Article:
McAllen police confirm a man accused of injuring a 15 year-old's foot is behind bars.
Jonathon Morales was arrested for injury to a child, and is now in the Hidalgo County jail.
The mother of the teen is now deported after being arrested for not reporting the assault and neglecting her son's injury for almost a month.
Action 4 News reached out to a civil rights group to find out what rights undocumented immigrants have when reporting crimes to police.
Nearly 300 cases of domestic violence towards undocumented immigrants are pending at the South Texas Civil Right Project.
"They come to us seeking help," a project worker who we will call Cynthia said.
Cynthia does not want to be identified because she works directly with victims of domestic violence.
She said undocumented immigrants can file a Violence Against Woman Act (VAWA).
It's a grant that provides protection to undocumented immigrants while they file charges against the offender and it can also provide a path to citizenship for the abuse survivor.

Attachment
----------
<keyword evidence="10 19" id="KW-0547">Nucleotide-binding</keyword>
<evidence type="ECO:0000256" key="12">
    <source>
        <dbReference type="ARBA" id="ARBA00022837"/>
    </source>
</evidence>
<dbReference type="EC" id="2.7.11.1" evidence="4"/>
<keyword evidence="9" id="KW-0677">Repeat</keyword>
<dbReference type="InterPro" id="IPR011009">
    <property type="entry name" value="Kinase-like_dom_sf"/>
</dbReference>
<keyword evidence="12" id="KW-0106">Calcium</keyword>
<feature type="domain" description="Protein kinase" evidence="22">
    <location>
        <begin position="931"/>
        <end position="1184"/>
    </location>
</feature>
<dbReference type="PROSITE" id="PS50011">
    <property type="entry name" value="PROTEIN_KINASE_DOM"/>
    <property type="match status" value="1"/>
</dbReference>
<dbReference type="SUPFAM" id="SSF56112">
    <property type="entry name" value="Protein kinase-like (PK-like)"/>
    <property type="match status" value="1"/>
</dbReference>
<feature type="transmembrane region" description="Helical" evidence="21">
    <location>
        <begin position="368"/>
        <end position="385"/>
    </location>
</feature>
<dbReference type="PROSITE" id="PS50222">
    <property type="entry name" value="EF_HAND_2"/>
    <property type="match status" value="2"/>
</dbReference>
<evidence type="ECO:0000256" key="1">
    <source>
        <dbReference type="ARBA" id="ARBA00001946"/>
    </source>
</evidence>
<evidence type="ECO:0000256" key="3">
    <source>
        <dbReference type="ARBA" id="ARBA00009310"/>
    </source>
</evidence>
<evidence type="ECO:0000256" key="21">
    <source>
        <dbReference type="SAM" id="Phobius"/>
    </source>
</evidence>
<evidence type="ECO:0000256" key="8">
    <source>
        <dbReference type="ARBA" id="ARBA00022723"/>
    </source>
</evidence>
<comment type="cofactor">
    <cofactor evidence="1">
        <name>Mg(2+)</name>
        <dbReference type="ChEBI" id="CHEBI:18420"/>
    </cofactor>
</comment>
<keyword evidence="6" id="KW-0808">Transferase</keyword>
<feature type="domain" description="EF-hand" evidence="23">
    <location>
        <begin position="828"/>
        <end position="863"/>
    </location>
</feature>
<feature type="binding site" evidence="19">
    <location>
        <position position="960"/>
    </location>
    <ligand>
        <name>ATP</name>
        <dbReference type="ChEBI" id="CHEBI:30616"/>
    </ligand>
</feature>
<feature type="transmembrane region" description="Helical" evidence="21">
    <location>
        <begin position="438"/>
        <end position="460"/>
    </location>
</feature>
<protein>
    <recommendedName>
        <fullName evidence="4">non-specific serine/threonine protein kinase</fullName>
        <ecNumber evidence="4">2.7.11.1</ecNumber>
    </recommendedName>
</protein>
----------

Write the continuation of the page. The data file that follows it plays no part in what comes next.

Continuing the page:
We asked Cynthia what could have caused Mely Saldana, an undocumented immigrant, from reporting her husband to police after he allegedly attacked her son.
"Most of these women are men that are victims of domestic violence are afraid of reporting any kind of abuse and making any kind of call to police because they fear they are going to be deported," she said.
Saldana was arrested for neglecting her 15 year-old son's injured foot for 25 days and not reporting her husband, Morales, who allegedly caused the injury.
She was voluntarily deported after authorities turned her over to U.S. Immigrations and Customs Enforcement.
"She should have reported it to police just for the safety of her son and herself," Cynthia said.
A family friend to Saldana told Action 4, she had good intentions for her four children, but no money and she feared police.
Saldana did leave her husband to protect her children from another attack, but now an international boundary separates her from the one's she loves most.
To contact the South Texas Civil Right Project call 956-787-8171.